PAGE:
Can a prior disclosure of an invention be fatal to a patent? And if so, what constitutes “disclosure” of the invention.
One of the central pillars of patentability is “novelty” - the invention must be new, the first of its kind in the world. If it’s not new, the patent application will fail or (if discovered after the patent has issued) the patent itself can be invalidated. Wenzel Downhole Tools Ltd. v. National-Oilwell Canada Ltd., 2011 FC 1323 (CanLII) is an interesting judgement dealing with a device that was manufactured and rented to a third party for use in drilling an oil well in Texas prior to the relevant date of the Canadian patent. This earlier device invalidated the patent, since it constituted an “enabling disclosure” of the invention more than 12 months prior to filing of the patent application. In this case, to prove when the earlier device was invented and disclosed, an expert was called in to examine the metadata for the design drawings, to verify when the drawings were created.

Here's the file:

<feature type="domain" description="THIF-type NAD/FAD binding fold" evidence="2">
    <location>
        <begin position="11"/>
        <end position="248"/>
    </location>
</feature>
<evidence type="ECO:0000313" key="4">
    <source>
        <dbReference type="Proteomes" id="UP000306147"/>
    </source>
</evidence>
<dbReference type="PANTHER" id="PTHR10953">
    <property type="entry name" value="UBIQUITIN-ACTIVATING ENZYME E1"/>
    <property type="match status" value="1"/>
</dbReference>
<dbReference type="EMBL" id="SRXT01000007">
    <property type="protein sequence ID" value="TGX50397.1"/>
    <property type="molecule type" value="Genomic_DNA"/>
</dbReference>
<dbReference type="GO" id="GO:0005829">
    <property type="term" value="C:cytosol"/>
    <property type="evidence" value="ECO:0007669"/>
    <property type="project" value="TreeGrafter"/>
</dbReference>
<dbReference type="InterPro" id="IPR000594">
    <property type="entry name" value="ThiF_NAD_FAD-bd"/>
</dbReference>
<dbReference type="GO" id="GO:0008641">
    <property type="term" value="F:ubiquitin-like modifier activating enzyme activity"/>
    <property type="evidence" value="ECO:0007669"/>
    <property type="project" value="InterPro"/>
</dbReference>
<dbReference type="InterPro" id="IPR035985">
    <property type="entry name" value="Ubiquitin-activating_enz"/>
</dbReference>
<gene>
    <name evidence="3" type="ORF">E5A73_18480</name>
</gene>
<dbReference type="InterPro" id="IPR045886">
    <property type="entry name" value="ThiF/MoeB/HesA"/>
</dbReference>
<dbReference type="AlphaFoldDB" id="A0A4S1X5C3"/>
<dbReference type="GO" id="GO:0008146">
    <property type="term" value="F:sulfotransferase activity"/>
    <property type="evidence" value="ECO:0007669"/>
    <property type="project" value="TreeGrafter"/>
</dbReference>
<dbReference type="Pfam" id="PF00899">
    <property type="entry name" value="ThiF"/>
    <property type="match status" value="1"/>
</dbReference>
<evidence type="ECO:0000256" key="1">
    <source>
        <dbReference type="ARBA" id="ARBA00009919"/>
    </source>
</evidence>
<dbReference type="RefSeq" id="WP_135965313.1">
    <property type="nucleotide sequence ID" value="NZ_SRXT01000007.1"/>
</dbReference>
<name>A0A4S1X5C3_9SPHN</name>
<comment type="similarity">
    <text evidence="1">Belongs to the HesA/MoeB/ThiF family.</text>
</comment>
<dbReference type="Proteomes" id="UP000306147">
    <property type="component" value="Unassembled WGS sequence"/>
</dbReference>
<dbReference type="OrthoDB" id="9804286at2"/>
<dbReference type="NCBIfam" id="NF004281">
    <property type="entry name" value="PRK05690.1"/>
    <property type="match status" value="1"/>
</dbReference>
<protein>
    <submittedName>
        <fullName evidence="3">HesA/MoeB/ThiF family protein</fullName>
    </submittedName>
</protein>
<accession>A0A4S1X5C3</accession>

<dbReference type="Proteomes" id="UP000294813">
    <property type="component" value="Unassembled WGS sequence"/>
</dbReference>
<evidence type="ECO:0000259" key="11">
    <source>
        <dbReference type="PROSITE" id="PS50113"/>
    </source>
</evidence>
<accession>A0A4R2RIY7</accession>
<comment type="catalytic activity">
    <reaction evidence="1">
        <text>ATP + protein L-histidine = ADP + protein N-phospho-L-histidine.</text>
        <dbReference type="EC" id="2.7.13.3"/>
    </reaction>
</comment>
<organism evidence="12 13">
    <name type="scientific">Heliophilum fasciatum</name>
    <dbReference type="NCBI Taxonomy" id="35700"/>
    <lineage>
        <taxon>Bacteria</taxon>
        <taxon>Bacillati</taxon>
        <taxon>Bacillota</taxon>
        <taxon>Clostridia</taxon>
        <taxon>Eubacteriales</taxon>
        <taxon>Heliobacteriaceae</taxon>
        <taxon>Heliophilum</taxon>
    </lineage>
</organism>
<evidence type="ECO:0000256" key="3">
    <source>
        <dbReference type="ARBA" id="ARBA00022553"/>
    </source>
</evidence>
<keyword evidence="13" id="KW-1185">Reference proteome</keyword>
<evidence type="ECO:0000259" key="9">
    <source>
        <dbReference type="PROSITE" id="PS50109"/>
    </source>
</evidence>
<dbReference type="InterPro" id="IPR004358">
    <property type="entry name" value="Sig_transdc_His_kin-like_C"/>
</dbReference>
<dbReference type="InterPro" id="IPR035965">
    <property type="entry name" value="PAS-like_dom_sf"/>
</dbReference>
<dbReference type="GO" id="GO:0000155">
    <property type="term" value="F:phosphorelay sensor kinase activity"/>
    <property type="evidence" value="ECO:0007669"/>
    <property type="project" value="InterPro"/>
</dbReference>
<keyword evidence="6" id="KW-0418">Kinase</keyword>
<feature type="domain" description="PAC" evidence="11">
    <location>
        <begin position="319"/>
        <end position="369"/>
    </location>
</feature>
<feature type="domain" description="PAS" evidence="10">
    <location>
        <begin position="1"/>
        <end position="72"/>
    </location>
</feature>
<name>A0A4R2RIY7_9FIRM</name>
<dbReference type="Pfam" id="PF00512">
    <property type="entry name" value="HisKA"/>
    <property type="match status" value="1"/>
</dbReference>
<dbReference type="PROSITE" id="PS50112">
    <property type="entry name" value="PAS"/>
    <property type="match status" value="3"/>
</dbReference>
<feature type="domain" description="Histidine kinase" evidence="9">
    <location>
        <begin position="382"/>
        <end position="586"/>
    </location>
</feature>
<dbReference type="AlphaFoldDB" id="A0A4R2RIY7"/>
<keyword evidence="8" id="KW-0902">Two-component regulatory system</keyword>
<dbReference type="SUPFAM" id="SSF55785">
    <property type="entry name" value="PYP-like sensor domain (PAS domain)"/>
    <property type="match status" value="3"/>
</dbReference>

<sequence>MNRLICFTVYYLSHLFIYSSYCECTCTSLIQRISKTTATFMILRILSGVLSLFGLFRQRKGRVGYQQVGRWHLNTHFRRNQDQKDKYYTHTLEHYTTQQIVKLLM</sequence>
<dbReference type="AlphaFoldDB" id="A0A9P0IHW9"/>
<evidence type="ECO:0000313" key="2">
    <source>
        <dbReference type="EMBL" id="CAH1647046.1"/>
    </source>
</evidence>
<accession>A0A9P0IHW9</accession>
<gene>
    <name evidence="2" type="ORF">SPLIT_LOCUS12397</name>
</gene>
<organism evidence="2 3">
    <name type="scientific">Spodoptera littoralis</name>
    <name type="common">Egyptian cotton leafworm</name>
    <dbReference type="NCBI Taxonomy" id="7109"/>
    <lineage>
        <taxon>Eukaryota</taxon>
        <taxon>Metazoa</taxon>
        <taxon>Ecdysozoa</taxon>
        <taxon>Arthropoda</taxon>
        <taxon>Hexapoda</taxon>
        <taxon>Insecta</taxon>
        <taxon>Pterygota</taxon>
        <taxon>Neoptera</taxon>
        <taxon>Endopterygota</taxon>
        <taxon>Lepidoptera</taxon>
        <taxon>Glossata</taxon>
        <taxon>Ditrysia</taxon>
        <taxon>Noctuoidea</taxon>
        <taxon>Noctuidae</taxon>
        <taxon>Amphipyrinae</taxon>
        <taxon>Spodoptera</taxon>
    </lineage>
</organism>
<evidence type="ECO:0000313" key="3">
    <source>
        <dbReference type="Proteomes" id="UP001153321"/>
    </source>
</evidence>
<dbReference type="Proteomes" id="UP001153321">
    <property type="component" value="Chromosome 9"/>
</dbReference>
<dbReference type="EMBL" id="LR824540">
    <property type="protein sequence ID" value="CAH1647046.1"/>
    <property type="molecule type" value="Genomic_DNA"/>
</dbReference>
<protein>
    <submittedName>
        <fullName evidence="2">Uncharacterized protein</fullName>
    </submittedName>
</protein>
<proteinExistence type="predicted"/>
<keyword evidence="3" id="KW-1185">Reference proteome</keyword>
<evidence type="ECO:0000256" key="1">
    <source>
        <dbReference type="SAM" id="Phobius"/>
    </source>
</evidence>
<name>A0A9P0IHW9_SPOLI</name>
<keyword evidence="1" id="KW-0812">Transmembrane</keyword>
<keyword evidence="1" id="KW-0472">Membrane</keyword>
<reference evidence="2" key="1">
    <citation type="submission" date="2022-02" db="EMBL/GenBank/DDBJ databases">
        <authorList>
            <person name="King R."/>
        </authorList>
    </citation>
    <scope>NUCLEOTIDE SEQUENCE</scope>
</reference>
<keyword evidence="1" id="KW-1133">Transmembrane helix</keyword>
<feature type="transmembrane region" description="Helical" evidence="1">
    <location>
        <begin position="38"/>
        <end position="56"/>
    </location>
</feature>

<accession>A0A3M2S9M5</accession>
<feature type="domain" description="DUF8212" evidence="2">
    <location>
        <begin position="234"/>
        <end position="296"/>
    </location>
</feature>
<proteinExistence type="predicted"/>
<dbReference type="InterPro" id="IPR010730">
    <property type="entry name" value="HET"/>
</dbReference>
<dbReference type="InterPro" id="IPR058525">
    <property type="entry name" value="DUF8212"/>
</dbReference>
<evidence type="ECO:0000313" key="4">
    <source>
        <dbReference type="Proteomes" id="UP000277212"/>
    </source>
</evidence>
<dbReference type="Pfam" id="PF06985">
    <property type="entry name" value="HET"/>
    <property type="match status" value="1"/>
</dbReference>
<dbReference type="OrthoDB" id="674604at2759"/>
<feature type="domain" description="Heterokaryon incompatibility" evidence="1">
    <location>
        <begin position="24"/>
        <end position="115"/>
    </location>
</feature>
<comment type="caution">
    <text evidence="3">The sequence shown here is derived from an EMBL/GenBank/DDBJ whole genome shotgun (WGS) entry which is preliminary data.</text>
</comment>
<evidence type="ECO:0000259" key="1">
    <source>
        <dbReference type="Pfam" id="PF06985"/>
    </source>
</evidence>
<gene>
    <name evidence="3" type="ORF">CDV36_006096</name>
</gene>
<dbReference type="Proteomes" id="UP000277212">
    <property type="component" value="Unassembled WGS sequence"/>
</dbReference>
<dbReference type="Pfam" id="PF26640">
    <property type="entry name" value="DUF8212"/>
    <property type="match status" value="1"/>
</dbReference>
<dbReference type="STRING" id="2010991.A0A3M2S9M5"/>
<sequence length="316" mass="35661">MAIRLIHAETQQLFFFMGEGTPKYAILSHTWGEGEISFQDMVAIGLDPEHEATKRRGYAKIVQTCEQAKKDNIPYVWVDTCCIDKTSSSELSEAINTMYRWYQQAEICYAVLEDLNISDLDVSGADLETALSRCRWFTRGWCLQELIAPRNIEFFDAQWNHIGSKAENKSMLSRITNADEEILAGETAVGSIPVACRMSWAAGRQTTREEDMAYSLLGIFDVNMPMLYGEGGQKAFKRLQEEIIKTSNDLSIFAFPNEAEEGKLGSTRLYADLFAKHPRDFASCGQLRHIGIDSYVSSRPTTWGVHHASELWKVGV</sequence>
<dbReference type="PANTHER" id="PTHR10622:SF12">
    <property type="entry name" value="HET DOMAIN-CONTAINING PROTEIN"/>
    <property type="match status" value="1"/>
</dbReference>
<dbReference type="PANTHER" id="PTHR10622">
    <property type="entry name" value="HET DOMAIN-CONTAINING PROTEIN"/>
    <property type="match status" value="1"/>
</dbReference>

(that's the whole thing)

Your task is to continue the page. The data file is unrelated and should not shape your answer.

The business lessons?
Remember that a prior disclosure of an invention can be fatal to a patent. For the purposes of patent law, a “disclosure” of the invention can be as simple as using the invention or a prototype for a customer. For example, putting a single device into the hands of a customer without restrictions or confidentiality obligations has been held to constitute prior use which invalidated the patent.
Experimental use of the invention may be permitted in certain circumstances. True experimentation will not be considered a “disclosure” for these purposes. However, a use will only be experimental if it is so in the mind of the user.
If disclosure of the patented device was made on a confidential basis, it will not be considered a “disclosure” for these purposes, if handled properly. Therefore, confidentiality (and a properly drafted non-disclosure agreement) is critical.